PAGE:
The Writer’s Map

Portolan of Granada by Ottoman Admiral Piri Reis, 1525, from The Writer’s Map (Thames and Hudson, 2018)

A beautiful illustrated book from Thames and Hudson is always a delight, but if that was all The Writers Map: An Atlas of Imaginary Lands was, I wouldn’t be writing about it here. It’s a map to, by, with, from, and for writers.

The maps themselves are truly glorious and transport you across space and time – from the Mappa Mundi to the moon landings. They lead you into other worlds – from Atlantis to Westeros. They chart lands we’ve loved since childhood – from Neverland to Narnia. They were written by colonizers and colonized peoples – from explorers plotting portolans to Shanawdithit, the last Beothuk woman in Newfoundland. I defy you not to get lost in this book for hours, if not days, exclaiming over old favourites and new ones.

Map by Shanawdithit telling the story of European violence against her Beothuk people in Newfoundland, 1915
from The Writer’s Map (Thames and Hudson, 2018)

The most important thing I took from all this is the connection between map and story. Joanne Harris reminds readers that a plot can be both the way the story goes, and the marking of the journey. Charting it, mapping it out, is the beginning of the telling. She quotes Joan Aiken: “Why do we want to have alternate worlds? It’s a way of making progress. You have to imagine something before you do it.”

Some writers need a map to work out how the story is going to happen and how to make sure it works. Can the heroine get over the mountains and down to the sea in two days on foot, for instance? As Tolkien put it, “if you’re going to have a complicated story, you must work to a map.” Stevenson started Treasure Island by drawing a map to cheer up his stepson on a rainy holiday. You don’t have to draw your own: Kiran Millwood Hargrave’s partner gave him Judith Schalansky’s Atlas of Remote Islands to get him writing again.

Part of Tolkien’s own sketch map of Middle Earth, from The Writer’s Map (Thames and Hudson, 2018)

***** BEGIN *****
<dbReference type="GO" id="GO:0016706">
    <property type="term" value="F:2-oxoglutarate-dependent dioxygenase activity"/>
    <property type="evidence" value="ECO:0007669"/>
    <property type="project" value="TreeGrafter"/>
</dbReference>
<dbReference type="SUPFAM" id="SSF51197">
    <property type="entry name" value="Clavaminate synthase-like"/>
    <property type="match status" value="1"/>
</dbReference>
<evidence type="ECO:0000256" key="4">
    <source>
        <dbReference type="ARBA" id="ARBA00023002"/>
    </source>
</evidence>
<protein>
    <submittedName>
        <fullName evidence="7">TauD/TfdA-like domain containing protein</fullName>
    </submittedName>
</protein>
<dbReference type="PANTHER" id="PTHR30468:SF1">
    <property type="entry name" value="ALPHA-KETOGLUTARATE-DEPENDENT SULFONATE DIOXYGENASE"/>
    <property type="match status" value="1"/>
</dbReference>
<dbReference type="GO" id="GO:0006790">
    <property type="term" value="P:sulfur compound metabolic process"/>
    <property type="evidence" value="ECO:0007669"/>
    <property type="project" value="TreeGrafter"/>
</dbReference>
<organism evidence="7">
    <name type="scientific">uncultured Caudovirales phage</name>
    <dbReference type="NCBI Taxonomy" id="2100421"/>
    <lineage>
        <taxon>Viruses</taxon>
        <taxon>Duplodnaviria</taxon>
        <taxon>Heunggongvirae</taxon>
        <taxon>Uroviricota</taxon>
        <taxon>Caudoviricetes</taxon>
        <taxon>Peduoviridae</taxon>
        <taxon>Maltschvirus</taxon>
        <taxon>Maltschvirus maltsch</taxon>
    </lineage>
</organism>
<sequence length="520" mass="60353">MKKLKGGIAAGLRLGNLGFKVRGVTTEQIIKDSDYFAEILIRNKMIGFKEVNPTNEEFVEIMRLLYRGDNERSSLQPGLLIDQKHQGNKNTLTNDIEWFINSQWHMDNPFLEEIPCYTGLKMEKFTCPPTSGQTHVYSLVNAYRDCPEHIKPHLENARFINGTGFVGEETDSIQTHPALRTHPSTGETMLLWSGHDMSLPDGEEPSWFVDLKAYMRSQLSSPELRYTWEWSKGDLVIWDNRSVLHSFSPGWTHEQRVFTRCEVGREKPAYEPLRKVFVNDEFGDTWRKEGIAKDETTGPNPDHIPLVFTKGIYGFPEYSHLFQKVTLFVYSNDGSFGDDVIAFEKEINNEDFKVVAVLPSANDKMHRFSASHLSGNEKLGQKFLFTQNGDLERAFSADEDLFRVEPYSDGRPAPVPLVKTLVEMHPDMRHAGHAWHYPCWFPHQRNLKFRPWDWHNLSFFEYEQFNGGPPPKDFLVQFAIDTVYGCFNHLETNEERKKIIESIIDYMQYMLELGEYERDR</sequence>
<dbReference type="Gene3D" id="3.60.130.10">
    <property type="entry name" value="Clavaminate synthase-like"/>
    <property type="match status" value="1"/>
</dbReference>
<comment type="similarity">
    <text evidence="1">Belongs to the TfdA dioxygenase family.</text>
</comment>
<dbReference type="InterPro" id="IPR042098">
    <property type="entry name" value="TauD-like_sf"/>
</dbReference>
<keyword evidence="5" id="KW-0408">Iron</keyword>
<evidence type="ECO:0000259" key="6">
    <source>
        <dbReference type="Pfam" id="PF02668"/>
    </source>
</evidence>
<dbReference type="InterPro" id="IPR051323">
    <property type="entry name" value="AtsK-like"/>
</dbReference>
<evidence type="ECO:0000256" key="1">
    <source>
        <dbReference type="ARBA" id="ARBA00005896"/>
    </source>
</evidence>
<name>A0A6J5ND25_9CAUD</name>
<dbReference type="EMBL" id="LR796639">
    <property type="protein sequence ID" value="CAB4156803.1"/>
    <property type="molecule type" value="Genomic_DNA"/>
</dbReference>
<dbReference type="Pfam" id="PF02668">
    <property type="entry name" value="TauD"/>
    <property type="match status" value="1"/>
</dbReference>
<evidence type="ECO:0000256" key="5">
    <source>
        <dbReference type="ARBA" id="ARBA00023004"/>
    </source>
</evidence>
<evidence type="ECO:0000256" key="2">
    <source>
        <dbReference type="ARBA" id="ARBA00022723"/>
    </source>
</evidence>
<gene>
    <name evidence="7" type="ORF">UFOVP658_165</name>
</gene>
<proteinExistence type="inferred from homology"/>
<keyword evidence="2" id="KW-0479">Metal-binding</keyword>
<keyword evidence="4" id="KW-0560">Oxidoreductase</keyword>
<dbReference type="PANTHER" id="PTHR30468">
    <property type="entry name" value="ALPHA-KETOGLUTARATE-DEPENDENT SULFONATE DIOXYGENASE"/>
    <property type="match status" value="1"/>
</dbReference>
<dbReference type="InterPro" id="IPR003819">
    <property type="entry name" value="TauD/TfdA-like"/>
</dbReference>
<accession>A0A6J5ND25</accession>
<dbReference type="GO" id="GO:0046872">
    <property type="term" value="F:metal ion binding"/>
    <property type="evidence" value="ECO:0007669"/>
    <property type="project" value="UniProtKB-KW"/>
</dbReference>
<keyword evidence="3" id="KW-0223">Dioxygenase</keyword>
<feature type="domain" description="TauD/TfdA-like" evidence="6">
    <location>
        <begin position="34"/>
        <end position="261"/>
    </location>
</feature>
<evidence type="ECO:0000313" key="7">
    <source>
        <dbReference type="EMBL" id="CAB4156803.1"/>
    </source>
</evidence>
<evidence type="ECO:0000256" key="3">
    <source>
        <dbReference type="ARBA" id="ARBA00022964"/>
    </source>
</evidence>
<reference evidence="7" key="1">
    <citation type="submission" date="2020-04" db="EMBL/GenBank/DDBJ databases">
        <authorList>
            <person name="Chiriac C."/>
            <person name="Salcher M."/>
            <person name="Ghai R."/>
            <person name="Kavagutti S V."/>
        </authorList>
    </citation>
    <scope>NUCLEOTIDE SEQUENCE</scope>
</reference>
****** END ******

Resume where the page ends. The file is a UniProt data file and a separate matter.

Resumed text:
The mapmakers faced the same distractions and trials that other writers do. Ursula le Guin, the navigator of the sea of story, mapped Earthsea “on butcher’s paper in a house full of children.” Miraphora Mina, who made the Marauder’s Map for the Harry Potter films, had to make multiple copies for different stages of filming; getting your props burned, dowsed, or otherwise destroyed was something she just had to accept.

And in mapmaking, as in storytelling, what you leave out is as important as what you put in. The art is in the selectivity. This doesn’t mean that all maps should be like the blank ocean chart in Lewis Carroll’s The Hunting of the Snark. It is more, as Isabel Greenberg puts it, that you need to leave room for the unexplored. Carroll (in Sylvia and Bruno Concluded) also who gave Borges the idea of one-to-one scale map that would cover the earth and block out the sun.

Yet in storytelling, as in mapmaking, what you put in is as important as what you leave out. As Sandi Toksvig reminds us, the women got left out too often. The indomitable “queen of the desert” Gertrude Bell wrote and mapped Arabia. Phyllis Pearsall wrote the London A to Z and self-published it when nobody else would.

Constellations of illustrators and writers fill these pages with ideas. Robert McFarlane, self-confessed “cartomaniac and islomaniac,” is one of them. He draws a distinction between grid-maps (modern cartography?) that gridlock, and story-maps (older cartography?) that chart memory and culture.

Ursula le Guin’s once asked “are Americans afraid of dragons?” since they seemed to be afraid of reading fiction. Editor Huw Lewis Jones takes up the “here be dragons” aspect of mapping to conclude:

“Maps remind us that there is so much more out there, and so much more at stake.”

What more could you hope to achieve your writing?

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